So began a famous Dorothy Parker poem about the differences between men and women. Rather more recently the book A Billion Wicked Thoughts argued that a close analysis of how men and women access and respond to porn sites revealed a key difference: men like porn women like romance novels. Why? Men are hard wired to objectify – to reduce the object of a hunt, be it a mate or a meal, to a set of data points — the old 36 24 36. Women respond viscerally to attractive cues, but then filter that immediate reaction through a set of social filters.
The NYTimes review of this book was hesitant at best, and I neither endorse this study nor claim that if males tend to respond this way that is “good.” but I think there is an important clue here. From thus marriage plot novels of the 19th century on, a great deal of excellent literature has explored the territory between desire and social cues. In fact it makes up the OVERWHELMING majority of upper middle grade and ya books.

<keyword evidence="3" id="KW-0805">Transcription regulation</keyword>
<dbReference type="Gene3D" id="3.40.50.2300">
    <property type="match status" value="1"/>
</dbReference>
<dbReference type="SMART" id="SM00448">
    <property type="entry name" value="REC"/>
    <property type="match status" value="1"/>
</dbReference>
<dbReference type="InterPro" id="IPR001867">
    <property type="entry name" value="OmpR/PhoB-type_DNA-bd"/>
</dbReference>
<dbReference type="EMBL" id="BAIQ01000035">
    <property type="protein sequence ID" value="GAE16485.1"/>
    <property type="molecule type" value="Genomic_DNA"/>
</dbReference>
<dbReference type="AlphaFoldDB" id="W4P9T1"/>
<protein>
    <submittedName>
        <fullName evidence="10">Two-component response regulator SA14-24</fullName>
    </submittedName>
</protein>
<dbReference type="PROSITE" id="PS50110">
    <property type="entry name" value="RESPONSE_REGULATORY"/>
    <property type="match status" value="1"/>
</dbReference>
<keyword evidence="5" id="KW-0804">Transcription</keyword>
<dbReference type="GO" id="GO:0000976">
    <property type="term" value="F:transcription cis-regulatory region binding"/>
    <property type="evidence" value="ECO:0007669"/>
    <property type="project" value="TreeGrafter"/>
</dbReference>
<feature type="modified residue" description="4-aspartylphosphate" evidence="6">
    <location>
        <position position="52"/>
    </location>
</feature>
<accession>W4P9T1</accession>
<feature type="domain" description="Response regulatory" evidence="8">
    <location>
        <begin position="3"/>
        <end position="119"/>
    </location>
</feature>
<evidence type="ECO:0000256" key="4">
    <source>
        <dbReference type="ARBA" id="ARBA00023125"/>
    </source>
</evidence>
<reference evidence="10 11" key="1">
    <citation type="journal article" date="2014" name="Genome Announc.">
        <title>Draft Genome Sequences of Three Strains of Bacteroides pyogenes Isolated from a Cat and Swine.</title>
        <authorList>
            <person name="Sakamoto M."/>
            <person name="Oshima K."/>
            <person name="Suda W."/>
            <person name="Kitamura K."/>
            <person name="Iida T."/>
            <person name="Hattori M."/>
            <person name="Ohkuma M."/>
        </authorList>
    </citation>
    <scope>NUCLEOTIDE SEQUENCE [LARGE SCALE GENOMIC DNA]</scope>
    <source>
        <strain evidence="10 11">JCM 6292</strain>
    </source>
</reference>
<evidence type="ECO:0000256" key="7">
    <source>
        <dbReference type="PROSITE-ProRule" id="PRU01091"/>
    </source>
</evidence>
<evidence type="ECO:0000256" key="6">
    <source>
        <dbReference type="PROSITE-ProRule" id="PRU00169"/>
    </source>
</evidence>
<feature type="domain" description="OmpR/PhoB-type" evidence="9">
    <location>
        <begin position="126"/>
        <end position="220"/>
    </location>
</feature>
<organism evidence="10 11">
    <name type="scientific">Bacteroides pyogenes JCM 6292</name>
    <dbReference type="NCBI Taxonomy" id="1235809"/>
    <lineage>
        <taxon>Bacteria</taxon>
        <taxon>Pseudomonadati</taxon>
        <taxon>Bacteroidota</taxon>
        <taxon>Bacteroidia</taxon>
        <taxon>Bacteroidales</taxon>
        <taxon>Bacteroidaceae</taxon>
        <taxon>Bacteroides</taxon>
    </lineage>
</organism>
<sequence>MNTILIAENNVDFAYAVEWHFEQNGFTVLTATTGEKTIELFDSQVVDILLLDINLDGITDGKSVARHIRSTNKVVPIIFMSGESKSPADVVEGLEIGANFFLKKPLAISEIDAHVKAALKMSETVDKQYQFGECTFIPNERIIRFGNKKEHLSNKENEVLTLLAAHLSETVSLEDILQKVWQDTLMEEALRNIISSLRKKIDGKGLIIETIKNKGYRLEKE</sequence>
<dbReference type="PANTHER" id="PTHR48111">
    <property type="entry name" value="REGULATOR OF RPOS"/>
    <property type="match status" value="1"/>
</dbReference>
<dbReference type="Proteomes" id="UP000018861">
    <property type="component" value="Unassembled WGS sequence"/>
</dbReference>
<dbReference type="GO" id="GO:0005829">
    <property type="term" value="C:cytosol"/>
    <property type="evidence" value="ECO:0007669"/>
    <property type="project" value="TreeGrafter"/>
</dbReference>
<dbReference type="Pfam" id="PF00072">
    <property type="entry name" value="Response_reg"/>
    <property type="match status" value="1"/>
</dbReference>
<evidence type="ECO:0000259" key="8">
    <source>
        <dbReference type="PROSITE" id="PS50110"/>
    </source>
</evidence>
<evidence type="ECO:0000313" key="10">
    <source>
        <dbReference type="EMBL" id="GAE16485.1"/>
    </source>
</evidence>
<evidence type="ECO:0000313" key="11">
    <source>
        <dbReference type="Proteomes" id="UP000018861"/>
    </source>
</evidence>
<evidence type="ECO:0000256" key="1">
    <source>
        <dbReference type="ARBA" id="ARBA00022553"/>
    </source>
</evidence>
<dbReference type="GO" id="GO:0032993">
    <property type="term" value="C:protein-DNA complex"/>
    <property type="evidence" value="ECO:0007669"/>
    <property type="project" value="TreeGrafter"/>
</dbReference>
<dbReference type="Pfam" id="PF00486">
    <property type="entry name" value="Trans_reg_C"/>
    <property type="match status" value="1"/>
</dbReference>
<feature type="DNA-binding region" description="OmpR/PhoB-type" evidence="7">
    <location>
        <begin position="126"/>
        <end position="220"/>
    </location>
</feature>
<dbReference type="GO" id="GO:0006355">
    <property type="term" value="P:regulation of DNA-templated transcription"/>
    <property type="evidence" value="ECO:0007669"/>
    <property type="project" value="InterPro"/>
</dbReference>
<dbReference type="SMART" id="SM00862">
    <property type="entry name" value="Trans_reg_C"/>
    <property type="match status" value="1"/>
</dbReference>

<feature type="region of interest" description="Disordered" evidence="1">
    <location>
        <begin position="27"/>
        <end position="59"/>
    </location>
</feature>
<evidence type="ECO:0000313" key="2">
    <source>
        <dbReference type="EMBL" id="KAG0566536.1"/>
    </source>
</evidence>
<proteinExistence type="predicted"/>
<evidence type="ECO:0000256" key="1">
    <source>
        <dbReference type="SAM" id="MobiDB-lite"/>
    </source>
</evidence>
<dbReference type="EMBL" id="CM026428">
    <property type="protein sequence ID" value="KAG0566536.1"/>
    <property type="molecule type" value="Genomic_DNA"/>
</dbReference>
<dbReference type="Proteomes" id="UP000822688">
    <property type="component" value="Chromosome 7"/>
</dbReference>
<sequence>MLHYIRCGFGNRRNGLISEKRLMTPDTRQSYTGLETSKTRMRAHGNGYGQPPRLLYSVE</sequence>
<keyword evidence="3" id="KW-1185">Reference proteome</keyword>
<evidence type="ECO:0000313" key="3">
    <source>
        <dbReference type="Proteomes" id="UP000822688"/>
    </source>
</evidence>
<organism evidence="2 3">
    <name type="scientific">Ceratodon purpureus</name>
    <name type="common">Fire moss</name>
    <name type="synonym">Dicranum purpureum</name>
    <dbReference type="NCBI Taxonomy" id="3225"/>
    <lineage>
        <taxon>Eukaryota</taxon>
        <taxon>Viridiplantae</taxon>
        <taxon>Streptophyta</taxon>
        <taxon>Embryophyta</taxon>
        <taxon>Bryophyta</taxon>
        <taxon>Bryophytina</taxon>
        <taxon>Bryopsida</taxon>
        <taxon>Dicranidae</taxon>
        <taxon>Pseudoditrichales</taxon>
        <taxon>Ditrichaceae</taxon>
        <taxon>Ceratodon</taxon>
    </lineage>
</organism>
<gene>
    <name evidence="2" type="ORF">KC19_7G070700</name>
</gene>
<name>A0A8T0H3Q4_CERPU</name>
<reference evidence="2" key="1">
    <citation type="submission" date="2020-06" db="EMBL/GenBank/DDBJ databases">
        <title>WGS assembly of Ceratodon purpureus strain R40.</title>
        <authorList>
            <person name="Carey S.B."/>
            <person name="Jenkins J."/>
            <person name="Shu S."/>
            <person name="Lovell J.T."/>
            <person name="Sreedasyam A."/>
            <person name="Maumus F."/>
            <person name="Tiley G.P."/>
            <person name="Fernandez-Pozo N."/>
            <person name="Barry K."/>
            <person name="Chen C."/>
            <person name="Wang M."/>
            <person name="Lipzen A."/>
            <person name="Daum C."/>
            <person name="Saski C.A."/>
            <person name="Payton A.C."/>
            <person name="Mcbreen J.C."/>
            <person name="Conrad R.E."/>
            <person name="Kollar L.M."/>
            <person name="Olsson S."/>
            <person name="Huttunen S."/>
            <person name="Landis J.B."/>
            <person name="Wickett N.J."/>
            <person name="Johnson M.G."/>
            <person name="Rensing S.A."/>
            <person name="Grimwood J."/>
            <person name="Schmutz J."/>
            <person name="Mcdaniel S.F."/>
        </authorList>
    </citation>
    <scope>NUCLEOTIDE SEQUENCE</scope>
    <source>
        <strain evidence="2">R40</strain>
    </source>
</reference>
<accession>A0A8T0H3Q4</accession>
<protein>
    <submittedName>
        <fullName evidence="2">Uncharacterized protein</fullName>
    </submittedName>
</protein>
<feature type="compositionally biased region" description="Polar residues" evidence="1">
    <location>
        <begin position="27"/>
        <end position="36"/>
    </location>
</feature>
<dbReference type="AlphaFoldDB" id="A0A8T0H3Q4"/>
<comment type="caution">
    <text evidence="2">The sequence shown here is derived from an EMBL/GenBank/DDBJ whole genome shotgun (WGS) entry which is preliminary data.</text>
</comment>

The world of the pure hunt — the world of stats, the hunt in pure essence, combat that in some sense speaks to many men is almost entirely absent. And I do think that imbalance that slant — and most importantly the fact that few people who create or share books with young readers see it as a gap — is problematic. We elevate one kind of experience and treat it as all experience. My plea is not for porn, but for seld questioning among adults: when are we really reading for all readers and when are we treating the girl reader (indeed one sort of girl reader) as THE reader? Whether Wicked Thoughts is right or wrong it should prompt us to question which frame we use to define the young people we serve.